Emmanuel Macron, the newly elected president of France, just finished appointing his cabinet members.

Photo by Axel Schmidt/Getty Images.

In what many around the globe considered a win for tolerance and fair-mindedness, Macron pulled off a resounding victory over far-right, nationalist candidate Marine Le Pen in the May 2017 election.

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Jeff Sessions just became the U.S. attorney general. Here's what to do next.

Do something with the emotions you are feeling right now.

On Feb. 8, 2017, Sen. Jeff Sessions was confirmed as our nation's next attorney general in a final vote of 52-47. The Republican from Alabama abstained from voting for himself, and one Democrat voted for him.

Despite resistance and pushback from many organizations — including an open letter from 1,424 law professors from 180 universities in 49 states asking to reject Sessions on the grounds that "it is unacceptable for someone with Senator Sessions’ record to lead the Department of Justice," testimony from civil rights icon Rep. John Lewis (D-Georgia), a different hearing 30 years ago when a bipartisan group of eight Democrats and two Republicans voted to reject his appointment to the federal bench due in part to a black lawyer testifying that Sessions called him "boy," evidence of his ongoing relationship with problematic organizations (*cough* white supremacists *cough*) — Sessions was voted into office.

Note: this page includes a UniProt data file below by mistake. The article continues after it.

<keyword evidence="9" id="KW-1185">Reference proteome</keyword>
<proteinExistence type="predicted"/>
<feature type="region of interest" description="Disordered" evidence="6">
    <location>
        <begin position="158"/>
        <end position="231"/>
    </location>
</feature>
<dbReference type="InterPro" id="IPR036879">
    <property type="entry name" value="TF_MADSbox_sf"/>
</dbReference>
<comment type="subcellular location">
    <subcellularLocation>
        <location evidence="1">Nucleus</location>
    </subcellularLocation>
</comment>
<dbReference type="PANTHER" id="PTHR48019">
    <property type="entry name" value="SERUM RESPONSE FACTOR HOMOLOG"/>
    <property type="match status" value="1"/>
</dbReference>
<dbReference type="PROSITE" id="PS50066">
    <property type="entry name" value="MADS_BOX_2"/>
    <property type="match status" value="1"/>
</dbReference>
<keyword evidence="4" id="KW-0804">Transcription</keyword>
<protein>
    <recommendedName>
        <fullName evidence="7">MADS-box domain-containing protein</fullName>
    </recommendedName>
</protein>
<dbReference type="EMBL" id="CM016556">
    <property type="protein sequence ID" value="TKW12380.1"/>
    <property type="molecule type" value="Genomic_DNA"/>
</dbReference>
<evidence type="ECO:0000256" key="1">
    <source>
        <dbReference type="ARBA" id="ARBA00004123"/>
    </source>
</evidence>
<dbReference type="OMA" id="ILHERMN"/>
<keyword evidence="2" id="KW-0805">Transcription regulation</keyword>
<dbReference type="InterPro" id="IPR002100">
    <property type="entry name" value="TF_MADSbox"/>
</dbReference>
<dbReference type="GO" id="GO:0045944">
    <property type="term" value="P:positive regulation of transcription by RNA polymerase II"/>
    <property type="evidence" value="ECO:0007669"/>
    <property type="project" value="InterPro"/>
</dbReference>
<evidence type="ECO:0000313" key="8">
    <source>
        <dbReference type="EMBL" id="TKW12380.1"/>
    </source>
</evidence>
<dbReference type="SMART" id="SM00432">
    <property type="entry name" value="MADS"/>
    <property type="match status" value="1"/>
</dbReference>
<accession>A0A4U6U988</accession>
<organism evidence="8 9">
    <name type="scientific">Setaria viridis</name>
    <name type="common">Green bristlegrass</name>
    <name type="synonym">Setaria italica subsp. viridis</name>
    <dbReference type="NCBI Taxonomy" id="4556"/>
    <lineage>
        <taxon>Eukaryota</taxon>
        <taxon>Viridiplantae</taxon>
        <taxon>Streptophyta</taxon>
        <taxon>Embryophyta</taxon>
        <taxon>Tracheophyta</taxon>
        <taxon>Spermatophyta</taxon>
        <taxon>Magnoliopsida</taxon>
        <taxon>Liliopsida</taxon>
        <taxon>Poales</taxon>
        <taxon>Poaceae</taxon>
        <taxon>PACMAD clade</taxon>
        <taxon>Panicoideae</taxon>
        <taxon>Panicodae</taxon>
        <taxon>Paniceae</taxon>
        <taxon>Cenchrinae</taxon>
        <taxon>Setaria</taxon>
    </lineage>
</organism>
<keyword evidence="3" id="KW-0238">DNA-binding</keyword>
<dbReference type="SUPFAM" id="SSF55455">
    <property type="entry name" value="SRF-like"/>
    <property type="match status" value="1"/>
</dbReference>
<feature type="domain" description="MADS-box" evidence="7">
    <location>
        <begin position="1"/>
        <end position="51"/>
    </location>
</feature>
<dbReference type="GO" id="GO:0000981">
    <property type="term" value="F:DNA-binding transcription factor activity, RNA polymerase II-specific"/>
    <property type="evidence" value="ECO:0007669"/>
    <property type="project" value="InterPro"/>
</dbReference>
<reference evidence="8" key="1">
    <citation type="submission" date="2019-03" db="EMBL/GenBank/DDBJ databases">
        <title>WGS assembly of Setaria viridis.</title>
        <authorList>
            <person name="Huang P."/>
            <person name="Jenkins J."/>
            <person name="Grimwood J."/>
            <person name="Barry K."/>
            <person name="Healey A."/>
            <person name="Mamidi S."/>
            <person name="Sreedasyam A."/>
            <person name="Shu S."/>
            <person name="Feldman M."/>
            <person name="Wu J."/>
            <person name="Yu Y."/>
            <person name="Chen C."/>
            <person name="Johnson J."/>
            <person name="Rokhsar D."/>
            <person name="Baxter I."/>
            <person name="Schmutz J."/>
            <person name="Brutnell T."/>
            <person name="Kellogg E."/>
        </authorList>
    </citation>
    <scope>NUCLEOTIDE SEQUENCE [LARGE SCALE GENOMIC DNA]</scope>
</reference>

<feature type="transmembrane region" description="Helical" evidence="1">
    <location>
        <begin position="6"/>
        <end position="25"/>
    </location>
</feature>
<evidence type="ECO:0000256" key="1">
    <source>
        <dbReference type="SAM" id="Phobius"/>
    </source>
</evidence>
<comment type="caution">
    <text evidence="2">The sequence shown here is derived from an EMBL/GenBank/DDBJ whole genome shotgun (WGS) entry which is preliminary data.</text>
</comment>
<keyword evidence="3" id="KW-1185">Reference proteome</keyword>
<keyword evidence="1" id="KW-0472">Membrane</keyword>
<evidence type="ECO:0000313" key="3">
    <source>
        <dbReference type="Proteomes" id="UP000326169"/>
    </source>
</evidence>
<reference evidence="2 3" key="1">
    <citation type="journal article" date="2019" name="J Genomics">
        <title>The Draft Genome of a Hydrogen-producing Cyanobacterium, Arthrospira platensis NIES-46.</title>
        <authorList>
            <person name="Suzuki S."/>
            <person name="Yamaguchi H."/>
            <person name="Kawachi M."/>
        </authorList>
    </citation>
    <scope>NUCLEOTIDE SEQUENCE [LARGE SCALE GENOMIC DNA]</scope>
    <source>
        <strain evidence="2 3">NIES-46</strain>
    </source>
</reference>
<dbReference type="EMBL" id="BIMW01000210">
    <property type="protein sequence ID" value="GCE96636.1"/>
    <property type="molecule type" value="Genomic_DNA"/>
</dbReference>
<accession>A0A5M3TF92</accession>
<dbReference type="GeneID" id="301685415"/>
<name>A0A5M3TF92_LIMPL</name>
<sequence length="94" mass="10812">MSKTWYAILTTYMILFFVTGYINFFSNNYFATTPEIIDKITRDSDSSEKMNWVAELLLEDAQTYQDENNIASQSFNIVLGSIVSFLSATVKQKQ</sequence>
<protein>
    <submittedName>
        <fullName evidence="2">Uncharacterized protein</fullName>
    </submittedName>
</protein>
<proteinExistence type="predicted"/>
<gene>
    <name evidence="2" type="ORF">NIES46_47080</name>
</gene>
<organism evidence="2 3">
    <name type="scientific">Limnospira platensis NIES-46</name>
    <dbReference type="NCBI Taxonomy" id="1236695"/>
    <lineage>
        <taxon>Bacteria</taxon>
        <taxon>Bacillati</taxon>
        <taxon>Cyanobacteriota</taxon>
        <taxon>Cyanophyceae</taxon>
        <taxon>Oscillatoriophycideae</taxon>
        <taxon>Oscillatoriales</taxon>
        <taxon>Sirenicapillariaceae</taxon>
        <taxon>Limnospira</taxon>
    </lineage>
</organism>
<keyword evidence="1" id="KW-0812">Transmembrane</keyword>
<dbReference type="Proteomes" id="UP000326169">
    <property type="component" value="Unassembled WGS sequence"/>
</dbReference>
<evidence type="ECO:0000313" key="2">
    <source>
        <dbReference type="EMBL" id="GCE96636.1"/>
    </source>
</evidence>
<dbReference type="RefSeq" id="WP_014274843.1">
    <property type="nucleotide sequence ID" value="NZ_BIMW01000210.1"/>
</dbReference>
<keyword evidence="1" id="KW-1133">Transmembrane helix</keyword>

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HAPPENING NOW: Senate Democrats host a 24-hour marathon to stop Betsy DeVos.

With confirmation fast approaching, Democrats need to pick up one more vote against DeVos.

At noon on Tuesday, Feb. 7, 2017, the U.S. Senate will vote on President Donald Trump's secretary of Education nominee.

This is normal. What's happening in the 24 hours leading up to the vote, on the other hand, is not normal at all.

In an effort to win over one of their Republican colleagues, Senate Democrats are pulling an all-night filibuster as they take turns making the case against Betsy DeVos, Trump's choice to head the Department of Education. For 24 hours, Democrats plan to hold the floor in the run-up to a vote that may very well determine the future of America's public education system.

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